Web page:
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Subject: Re: EWG Requests feedback/suggestions on Core Issue 1555
From: Richard Smith (richardsmith_at_[hidden])
Date: 2020-05-13 17:25:09

I don't feel like I have clarity on what EWG supports or does not support
changing here (neither from an implementer's perspective nor from the
perspective of a contributor to SG12).

The status quo in the standard is:
1) Language linkage is part of the function type.
2) Initializing a function pointer with a wrong-language-linkage function
(pointer) is a type error.
3) Explicitly casting a function pointer to the wrong type and calling it
is UB.

The status quo in implementations is mostly that (1) is not implemented for
C language linkage, but that (2) is enforced for calling conventions that
are part of function types. And I expect every implementation has some
carve-outs for (3) in that they accept somewhat-different function types at
caller versus callee (for example, the pointee types of pointer parameters
may be permitted to vary in some ways).

The only part of this that seems to obviously be in scope for SG12 is point
(3), but that's not where the problem lies. Making (3) be
conditionally-supported rather than UB does not address the issue, because
programs like

extern "C" void f();
void g(void (*)());
int main() { g(f()); }

... would still be ill-formed due to the type mismatch from (1) + (2). The
implementations that ignore point (1) today would presumably still ignore
point (1) and accept the program (so we never reach (3) because the types
match). The implementations that implement point (1) today do so because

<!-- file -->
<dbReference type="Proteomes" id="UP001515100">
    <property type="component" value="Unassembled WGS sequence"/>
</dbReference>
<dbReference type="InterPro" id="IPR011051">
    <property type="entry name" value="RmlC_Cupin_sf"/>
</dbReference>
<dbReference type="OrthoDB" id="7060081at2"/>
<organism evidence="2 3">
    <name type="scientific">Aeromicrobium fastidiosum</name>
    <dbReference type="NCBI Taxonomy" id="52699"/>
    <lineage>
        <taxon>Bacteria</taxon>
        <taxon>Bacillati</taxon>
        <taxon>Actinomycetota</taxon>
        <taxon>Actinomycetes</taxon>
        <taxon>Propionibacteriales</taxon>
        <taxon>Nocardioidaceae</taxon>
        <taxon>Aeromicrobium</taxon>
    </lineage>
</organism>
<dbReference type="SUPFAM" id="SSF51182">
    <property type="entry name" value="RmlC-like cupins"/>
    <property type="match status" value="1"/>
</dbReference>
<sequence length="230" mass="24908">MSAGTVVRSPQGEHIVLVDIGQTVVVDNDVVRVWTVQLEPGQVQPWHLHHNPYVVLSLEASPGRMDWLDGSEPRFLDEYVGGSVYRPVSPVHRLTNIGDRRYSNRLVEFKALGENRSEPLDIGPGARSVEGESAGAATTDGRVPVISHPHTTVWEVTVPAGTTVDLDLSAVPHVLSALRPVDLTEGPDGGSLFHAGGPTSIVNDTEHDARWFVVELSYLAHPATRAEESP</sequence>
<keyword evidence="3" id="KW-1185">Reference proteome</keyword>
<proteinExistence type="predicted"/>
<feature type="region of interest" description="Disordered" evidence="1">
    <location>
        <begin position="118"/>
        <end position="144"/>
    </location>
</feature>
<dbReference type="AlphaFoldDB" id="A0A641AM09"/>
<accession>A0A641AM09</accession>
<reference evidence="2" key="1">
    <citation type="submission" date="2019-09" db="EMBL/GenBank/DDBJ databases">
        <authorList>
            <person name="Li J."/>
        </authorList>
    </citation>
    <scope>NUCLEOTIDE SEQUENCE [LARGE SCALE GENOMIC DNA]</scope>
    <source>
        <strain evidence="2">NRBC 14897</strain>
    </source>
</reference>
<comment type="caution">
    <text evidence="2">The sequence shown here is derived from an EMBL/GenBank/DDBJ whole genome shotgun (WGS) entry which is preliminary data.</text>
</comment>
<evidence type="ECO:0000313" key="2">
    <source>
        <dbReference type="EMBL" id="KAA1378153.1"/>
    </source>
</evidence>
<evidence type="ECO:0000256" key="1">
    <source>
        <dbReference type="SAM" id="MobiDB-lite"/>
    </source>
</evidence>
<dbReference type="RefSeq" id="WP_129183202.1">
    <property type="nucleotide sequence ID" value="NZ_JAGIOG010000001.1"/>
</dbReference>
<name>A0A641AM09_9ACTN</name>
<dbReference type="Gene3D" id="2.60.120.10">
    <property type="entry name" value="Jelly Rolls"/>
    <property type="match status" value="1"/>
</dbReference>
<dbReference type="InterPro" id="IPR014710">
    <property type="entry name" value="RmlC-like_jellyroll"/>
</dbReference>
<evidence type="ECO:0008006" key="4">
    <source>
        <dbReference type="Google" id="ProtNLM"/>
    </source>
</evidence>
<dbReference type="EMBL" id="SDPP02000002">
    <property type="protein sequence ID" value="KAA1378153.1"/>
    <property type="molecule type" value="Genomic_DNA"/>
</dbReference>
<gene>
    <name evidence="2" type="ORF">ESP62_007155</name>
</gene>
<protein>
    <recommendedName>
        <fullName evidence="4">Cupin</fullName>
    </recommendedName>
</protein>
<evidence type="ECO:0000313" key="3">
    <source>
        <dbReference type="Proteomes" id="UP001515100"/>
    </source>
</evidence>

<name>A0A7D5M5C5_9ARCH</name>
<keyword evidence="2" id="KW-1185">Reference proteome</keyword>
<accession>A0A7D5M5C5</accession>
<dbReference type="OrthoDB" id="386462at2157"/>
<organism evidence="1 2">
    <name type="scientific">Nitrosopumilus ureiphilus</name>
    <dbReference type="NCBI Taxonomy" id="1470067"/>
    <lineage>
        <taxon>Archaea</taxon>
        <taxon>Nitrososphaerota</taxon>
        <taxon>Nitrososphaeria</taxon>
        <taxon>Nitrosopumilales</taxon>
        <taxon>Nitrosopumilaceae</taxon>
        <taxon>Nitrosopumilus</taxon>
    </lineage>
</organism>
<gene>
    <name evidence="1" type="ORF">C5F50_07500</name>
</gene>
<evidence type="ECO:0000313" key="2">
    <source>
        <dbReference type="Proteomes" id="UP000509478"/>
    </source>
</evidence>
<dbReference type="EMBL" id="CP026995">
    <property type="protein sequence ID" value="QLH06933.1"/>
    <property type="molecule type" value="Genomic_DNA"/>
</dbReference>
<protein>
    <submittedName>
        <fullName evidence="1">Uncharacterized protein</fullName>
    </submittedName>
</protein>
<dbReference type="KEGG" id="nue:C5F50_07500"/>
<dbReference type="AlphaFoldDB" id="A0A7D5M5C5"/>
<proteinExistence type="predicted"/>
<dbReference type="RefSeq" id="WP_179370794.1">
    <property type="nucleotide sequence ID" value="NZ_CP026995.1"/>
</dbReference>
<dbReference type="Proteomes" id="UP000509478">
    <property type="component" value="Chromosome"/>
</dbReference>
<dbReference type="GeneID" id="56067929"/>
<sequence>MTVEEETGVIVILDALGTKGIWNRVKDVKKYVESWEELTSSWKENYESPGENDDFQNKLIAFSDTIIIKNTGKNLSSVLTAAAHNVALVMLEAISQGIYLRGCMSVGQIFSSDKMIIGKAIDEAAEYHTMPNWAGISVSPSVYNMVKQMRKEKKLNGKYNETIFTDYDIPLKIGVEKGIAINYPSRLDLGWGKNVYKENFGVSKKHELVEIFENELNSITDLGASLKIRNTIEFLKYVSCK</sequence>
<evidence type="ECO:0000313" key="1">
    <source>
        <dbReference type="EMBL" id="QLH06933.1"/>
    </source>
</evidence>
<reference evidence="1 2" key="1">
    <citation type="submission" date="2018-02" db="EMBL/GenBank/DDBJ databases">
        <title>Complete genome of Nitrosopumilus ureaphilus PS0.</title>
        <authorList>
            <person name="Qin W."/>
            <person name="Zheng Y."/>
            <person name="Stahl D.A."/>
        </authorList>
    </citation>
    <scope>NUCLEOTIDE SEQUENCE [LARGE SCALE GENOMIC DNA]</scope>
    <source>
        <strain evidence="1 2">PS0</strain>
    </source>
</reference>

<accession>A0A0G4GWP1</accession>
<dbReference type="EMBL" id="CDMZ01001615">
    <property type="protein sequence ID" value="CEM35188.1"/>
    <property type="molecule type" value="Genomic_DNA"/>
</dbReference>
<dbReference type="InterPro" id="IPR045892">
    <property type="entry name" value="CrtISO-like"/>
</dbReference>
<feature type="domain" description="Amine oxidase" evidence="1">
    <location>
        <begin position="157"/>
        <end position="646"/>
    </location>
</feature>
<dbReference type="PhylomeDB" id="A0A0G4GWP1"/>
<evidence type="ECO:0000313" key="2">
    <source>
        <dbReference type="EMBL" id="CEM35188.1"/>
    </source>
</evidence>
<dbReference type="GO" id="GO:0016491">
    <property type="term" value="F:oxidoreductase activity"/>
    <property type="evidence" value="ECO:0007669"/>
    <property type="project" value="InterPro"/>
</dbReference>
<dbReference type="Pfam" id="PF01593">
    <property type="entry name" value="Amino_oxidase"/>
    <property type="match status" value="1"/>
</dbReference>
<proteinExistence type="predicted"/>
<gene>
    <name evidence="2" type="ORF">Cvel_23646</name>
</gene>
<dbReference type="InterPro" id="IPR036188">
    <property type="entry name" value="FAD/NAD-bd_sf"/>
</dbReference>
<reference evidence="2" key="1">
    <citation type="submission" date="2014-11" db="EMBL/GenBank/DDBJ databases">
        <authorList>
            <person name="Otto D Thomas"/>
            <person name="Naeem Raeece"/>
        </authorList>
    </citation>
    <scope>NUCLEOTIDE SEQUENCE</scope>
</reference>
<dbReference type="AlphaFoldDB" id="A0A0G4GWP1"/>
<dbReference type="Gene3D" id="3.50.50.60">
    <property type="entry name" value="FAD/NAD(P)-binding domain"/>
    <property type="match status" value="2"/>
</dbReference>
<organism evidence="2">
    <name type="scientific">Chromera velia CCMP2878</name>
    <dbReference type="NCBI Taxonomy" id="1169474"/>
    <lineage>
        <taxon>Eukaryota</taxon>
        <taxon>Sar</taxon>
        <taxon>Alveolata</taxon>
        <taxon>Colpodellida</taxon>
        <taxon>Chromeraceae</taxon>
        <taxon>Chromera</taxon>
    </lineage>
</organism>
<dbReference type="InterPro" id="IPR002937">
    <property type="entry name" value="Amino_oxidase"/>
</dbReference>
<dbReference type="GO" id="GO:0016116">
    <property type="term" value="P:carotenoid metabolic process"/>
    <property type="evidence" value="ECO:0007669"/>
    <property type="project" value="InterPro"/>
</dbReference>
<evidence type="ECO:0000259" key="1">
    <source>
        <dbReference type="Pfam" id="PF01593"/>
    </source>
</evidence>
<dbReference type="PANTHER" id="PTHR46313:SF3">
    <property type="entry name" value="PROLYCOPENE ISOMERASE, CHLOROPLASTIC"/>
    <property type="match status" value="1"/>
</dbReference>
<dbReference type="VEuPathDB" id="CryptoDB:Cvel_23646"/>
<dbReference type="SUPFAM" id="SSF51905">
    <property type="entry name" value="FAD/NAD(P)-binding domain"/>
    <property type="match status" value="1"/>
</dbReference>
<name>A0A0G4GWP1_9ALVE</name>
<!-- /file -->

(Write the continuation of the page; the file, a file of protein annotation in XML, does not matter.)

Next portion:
the types are meaningfully different, and so they would continue to treat
the call as UB.

So any change to point (3) seems to be irrelevant if we don't also change
(1) or (2).

If we want to address this, it seems to me that we need to look at points
(1) and (2), which seem like EWG questions not SG12 questions to me. And it
sounds like the EWG telecon said that they're not prepared to make (1) or
(2) conditionally-supported (rejecting CWG's suggested approach), but might
be prepared to remove (some unspecified rule). So I think the leaves only a
few options:

(a) the status quo: the standard continues to say the same thing and
vendors continue to ignore it,
(b) we remove point (1) above and break the targets relying on it, or
(c) we remove point (2) above.

Option (c) would result in an SG12 question (what should happen if you
implicitly convert a function pointer with one language linkage to a
function pointer with a different language linkage and try to call it?). Is
that what we're being asked? I think there's only one possible answer: that
is UB, at least for the implementations where it results in a different
calling convention. Making it conditionally-supported (or more concretely,
an implementation-defined choice of UB or as if the calling conventions
match) would mean it's still UB for code that wishes to be portable --
which seems like a regression, since such obviously-not-type-safe code used
to be ill-formed. The situation would be strictly better if we made point